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Glossary Most of these terms are used in at least several places in the book. Omitted are terms used in only one place and defined in that location. Definitions of some general terms are modified to reflect their application to zooplankton or usage in this book. Actinopods (=axopods). Thin cytoplasmic projections, or rods, stiffened with microtubules that radiate outward from radiolarian, acantharian, and heliozoan cells. Anoxia. Absence of dissolved oxygen. Apical. At the tip, terminal. Autotrophic. Photosynthetic; using sunlight to convert inorganic carbon into organic material or “food.” Benthic. Found on the bottom or in the sediments. Benthos. Flora and fauna living on or in the bottom. Binary fission. A form of asexual reproduction via cell division seen in some protozoa and phytoplankton, resulting in two separate individuals. Bottom-up control. Indicates that primary (plant) productivity is the dominant influence in food web dynamics and structure. Brackish. Waters with salinities between 0.5 and 30 psu. Brown tide. A bloom of specific phytoplankton species with a brownish pigment that discolors the water. Carapace. Shieldlike skeletal cover over the front section of decapod and shrimplike crustaceans, often covering the entire head and thorax. Chaetae. Bristles (usually of chitin) found in annelids and previously widely referred to as setae. They are conspicuous on the parapodia of polychaetes and are embedded in the integument of oligochaetes. Chitin. A tough structural polysaccharide found in many animal phyla. Chitin is a major component of the skeletons of arthropods, the beaks of cephalopods, and internal structures in many other groups. Ciliary-mucoid feeding. A common type of suspension feeding in which food particles are caught in sticky mucus and brought to the mouth via cilia; particularly well suited to catching minute particles. Cladistics. A particular method used in classifying organisms that uses multiple morphological characteristics to determine evolutionary relationships. Copepodid (copepodite). A postnaupliar stage in copepod development that bears a general resemblance to the adult but has fewer appendages and/or segments. 384 GLOSSARY Coriolis “force.” The apparent deflection of winds and water currents to the right in the Northern Hemisphere caused by the earth’s rotation. Dactylozoids. Specialized polyps (zooids) on colonial hydrozoans heavily armed with cells containing stinging nematocysts and used for defense and prey capture. Demersal eggs. Eggs that typically occur near bottom or attached to the bottom. Demersal zooplankton. Zooplankton (mostly crustaceans) associated with the bottom that undergo periodic excursions into the water column. Detritus. Small bits of organic material and associated microorganisms; a food source for suspension feeders. Diel. Occurring over a 24-hour period that often covers a day and adjoining night. DOC. Dissolved organic carbon. Ekman circulation, or Ekman spiral. Progressive deflection of deeper-ocean currents to the right. A special application of Coriolis force. Epibenthic plankton [=Suprabenthic =hyperbenthic]. Animals (primarily crustaceans ) occupying the deepest portion of the water column; some have a direct association with the bottom. Epibiont. An organism that lives on another organism. Epitoke. A planktonic reproductive form of polychaete worms primarily in the Families Nereidae and Syllidae. Epitokes arise through a metamorphosis of benthic worms to produce planktonic forms with enlarged parapodia for swimming. The posterior of the worms fills with either eggs or sperm. Some authorities favor reserving the term epitoke for the posterior of the reproductive worm in contrast to the anterior part of the worm, the atoke. Estuarine turbidity maximum (ETM). A region of high turbidity sometimes found in estuaries. Tides pushing salinity upriver beneath the outflowing river water produce turbulence, resulting in resuspension of sediment and particulate organic material in upper reaches of estuaries near the freshwater–saltwater interface. The ETM can be an important nursery area for shad, striped bass, and white perch. Euhaline. High-salinity waters, typically 30–35 psu, and the animals that occur in these areas. Euryhaline. A wide range of salinities and organisms with a broad salinity tolerance. Eutrophication. An excess of nutrients that often results in algal blooms and sometimes low-dissolved oxygen levels on the bottom due to algal decomposition. Filter feeding. See suspension feeding. First crab stage. The first truly crablike stage in crab development is usually the product of a metamorphic molt from the megalops stage. Gastrozooids. Specialized feeding polyps (zooids) on colonial hydrozoans. Gastrozooids typically have tentacles and a mouth. Girdle. In dinoflagellates, a transverse groove containing a flagellum. Gonozooids. Specialized reproductive polyps (zooids) on colonial hydrozoans that produce medusae by budding. They lack mouths or tentacles. HAB (harmful algal bloom). A bloom of phytoplankton associated with toxic or other harmful...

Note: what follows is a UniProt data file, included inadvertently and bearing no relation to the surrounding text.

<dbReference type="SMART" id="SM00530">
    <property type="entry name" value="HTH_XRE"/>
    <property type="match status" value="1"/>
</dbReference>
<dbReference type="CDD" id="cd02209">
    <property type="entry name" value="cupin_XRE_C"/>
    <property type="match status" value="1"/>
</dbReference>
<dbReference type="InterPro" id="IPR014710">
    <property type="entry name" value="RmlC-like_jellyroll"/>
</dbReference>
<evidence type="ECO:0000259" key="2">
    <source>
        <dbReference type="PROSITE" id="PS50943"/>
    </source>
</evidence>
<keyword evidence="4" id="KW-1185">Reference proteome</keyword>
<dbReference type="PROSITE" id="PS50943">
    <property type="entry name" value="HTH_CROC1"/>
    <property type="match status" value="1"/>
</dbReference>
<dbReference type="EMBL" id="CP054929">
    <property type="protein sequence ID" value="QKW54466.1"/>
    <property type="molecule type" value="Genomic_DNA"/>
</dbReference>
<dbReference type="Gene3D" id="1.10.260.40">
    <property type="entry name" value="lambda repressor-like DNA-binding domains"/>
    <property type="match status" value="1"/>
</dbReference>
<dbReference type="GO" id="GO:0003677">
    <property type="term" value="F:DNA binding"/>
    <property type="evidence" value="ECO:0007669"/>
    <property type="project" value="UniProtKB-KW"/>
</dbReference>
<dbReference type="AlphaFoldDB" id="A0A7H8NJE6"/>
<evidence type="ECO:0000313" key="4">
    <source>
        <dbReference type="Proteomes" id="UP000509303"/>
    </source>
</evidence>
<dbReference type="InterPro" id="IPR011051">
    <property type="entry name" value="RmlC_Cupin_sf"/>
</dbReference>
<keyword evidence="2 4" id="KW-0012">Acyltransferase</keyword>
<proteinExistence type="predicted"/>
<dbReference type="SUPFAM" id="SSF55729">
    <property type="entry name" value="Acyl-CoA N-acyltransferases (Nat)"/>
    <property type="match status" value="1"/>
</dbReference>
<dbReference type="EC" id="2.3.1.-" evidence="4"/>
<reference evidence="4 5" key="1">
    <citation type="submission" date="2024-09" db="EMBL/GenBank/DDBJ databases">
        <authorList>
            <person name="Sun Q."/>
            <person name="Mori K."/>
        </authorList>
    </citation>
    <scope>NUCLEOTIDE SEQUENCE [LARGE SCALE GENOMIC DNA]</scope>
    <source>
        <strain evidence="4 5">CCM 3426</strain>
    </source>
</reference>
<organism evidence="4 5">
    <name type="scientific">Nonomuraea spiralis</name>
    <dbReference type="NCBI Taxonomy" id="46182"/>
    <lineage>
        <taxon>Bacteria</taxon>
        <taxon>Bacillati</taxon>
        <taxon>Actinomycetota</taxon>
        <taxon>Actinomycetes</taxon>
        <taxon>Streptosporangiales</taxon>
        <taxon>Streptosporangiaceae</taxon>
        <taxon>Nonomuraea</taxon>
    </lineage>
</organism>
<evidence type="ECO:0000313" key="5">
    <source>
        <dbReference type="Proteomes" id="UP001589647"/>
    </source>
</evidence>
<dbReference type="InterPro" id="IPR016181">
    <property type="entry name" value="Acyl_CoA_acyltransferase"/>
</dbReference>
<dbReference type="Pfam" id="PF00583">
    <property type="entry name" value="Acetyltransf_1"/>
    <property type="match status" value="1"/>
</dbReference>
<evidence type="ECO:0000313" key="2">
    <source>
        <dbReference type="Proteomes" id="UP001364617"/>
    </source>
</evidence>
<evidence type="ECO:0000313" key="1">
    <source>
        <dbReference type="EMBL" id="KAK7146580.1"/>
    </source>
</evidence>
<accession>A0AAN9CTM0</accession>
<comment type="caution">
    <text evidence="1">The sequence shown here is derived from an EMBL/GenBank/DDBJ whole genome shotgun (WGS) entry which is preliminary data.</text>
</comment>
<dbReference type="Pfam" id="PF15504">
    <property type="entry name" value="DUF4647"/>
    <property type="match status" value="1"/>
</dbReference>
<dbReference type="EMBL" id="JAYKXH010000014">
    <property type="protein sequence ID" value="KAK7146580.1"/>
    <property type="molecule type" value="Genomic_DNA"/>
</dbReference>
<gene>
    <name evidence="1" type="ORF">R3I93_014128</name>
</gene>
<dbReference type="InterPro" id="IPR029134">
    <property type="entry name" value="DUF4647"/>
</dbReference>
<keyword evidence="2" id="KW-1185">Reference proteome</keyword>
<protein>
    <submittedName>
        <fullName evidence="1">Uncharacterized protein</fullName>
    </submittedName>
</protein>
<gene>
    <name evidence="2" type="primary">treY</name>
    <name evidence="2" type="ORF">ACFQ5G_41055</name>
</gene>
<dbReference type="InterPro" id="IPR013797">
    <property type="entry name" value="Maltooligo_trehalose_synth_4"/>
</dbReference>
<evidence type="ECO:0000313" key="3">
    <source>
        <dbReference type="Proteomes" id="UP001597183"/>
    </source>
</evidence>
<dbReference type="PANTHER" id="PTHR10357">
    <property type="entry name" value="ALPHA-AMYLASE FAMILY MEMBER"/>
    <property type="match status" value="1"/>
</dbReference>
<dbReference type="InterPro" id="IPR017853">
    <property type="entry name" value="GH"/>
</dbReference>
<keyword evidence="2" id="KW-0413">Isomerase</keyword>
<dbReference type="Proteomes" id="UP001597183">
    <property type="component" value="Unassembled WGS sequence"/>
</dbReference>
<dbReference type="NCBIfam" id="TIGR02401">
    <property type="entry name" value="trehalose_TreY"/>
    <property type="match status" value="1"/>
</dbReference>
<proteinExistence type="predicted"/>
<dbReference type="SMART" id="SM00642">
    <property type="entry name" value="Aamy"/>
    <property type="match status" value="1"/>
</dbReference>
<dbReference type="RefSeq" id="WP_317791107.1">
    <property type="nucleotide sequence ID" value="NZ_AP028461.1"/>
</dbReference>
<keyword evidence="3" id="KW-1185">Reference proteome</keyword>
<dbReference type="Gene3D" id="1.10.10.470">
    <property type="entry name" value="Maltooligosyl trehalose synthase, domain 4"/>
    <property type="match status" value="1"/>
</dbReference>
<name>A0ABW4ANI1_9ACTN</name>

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Additional Information

ISBN
9781421407463
Related ISBN
9781421406183
MARC Record
OCLC
814454605
Pages
432
Launched on MUSE
2012-11-16
Language
English
Open Access
No
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